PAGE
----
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In this section, you will:
  • Plot points using polar coordinates.
  • Convert from polar coordinates to rectangular coordinates.
  • Convert from rectangular coordinates to polar coordinates.
  • Transform equations between polar and rectangular forms.
  • Identify and graph polar equations by converting to rectangular equations.

Over 12 kilometers from port, a sailboat encounters rough weather and is blown off course by a 16-knot wind (see [link] ). How can the sailor indicate his location to the Coast Guard? In this section, we will investigate a method of representing location that is different from a standard coordinate grid.

An illustration of a boat on the polar grid.

Plotting points using polar coordinates

When we think about plotting points in the plane, we usually think of rectangular coordinates ( x , y ) in the Cartesian coordinate plane. However, there are other ways of writing a coordinate pair and other types of grid systems. In this section, we introduce to polar coordinates    , which are points labeled ( r , θ ) and plotted on a polar grid. The polar grid is represented as a series of concentric circles radiating out from the pole    , or the origin of the coordinate plane.

The polar grid is scaled as the unit circle with the positive x- axis now viewed as the polar axis    and the origin as the pole. The first coordinate r is the radius or length of the directed line segment from the pole. The angle θ , measured in radians, indicates the direction of r . We move counterclockwise from the polar axis by an angle of θ , and measure a directed line segment the length of r in the direction of θ . Even though we measure θ first and then r , the polar point is written with the r -coordinate first. For example, to plot the point ( 2 , π 4 ) , we would move π 4 units in the counterclockwise direction and then a length of 2 from the pole. This point is plotted on the grid in [link] .

Polar grid with point (2, pi/4) plotted.

Plotting a point on the polar grid

Plot the point ( 3 , π 2 ) on the polar grid.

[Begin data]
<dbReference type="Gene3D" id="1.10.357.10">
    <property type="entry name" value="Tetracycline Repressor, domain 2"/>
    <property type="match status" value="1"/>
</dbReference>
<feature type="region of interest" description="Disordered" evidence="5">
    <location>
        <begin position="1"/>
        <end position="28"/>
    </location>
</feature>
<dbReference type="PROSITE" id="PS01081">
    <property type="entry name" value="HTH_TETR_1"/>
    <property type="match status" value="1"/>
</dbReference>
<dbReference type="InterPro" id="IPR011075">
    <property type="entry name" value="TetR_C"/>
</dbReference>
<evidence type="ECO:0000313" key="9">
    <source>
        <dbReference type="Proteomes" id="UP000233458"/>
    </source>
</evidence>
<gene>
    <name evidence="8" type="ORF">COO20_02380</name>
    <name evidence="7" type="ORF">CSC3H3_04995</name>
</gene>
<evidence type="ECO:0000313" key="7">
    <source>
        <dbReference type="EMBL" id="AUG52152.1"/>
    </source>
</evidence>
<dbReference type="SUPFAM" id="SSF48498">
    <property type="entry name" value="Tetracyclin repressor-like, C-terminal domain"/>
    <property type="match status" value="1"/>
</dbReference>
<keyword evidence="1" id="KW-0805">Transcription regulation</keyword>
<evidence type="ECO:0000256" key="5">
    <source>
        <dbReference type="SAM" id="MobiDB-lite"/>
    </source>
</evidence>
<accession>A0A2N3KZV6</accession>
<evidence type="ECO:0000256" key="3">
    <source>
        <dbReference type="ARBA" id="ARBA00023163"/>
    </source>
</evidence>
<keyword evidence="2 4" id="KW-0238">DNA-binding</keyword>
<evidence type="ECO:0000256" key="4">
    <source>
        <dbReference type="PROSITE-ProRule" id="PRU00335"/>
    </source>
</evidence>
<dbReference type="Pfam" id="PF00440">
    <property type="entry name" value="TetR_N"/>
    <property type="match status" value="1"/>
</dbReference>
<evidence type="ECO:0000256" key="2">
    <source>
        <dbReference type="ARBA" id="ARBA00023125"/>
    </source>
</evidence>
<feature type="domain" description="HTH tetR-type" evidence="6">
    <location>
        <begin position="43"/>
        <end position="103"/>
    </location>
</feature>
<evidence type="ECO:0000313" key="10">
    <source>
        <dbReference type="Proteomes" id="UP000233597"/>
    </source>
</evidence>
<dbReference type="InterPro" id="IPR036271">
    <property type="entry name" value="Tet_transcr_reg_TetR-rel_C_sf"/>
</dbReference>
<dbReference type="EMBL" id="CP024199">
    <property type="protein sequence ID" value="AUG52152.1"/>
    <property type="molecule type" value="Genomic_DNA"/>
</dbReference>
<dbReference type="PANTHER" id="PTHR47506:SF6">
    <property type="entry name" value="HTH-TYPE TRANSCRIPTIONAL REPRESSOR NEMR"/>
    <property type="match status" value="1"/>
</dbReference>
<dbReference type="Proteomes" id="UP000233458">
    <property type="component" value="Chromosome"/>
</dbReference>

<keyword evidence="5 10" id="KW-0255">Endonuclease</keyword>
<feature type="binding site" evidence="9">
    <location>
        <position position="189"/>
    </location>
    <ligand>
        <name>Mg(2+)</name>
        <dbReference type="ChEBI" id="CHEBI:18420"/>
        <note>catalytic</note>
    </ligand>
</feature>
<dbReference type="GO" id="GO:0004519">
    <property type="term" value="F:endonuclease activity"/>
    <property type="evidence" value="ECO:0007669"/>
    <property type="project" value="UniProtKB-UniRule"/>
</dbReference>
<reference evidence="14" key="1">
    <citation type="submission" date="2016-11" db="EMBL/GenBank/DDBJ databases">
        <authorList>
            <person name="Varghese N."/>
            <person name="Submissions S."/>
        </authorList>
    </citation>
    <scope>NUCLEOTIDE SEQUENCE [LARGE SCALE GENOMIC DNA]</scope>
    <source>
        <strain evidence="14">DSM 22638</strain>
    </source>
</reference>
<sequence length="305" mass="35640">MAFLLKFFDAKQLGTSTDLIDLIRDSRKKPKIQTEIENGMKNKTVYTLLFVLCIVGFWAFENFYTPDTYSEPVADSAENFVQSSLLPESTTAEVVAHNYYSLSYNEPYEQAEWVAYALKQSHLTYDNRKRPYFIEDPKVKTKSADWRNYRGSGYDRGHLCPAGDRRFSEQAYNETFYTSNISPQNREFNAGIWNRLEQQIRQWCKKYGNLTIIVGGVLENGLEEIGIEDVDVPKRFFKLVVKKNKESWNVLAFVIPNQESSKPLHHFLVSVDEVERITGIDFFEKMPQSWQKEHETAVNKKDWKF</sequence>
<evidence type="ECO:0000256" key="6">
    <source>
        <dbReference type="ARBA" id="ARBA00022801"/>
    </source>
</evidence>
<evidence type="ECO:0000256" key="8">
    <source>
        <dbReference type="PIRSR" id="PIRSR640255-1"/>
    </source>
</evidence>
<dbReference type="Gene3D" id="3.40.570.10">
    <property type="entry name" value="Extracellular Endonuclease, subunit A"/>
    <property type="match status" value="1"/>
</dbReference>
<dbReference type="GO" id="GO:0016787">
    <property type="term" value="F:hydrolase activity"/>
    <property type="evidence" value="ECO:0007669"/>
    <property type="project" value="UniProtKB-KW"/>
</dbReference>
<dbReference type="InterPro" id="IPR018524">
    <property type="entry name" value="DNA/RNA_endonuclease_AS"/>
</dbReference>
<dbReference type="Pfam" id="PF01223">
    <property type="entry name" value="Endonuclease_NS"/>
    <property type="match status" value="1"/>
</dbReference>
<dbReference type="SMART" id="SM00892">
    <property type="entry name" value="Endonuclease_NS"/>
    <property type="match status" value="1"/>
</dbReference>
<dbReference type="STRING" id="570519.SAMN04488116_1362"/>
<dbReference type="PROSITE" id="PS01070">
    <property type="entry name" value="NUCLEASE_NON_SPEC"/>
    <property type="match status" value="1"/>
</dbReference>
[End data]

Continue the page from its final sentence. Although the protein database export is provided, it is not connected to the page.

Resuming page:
The angle π 2 is found by sweeping in a counterclockwise direction 90° from the polar axis. The point is located at a length of 3 units from the pole in the π 2 direction, as shown in [link] .

Polar grid with point (3, pi/2) plotted.
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Plot the point ( 2 , π 3 ) in the polar grid .

Polar grid with point (2, pi/3) plotted.

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Plotting a point in the polar coordinate system with a negative component

Plot the point ( 2 , π 6 ) on the polar grid.

We know that π 6 is located in the first quadrant. However, r = −2. We can approach plotting a point with a negative r in two ways:

  1. Plot the point ( 2 , π 6 ) by moving π 6 in the counterclockwise direction and extending a directed line segment 2 units into the first quadrant. Then retrace the directed line segment back through the pole, and continue 2 units into the third quadrant;
  2. Move π 6 in the counterclockwise direction, and draw the directed line segment from the pole 2 units in the negative direction, into the third quadrant.

See [link] (a). Compare this to the graph of the polar coordinate ( 2 , π 6 ) shown in [link] (b).

Two polar grids. Points (2, pi/6) and (-2, pi/6) are plotted. They are reflections across the origin in Q1 and Q3.
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Plot the points ( 3 , π 6 ) and ( 2 , 9 π 4 ) on the same polar grid.

Points (2, 9pi/4) and (3, -pi/6) are plotted in the polar grid.
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Converting from polar coordinates to rectangular coordinates

When given a set of polar coordinates    , we may need to convert them to rectangular coordinates . To do so, we can recall the relationships that exist among the variables x , y , r , and θ .

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Source:  OpenStax, Algebra and trigonometry. OpenStax CNX. Nov 14, 2016 Download for free at https://legacy.cnx.org/content/col11758/1.6
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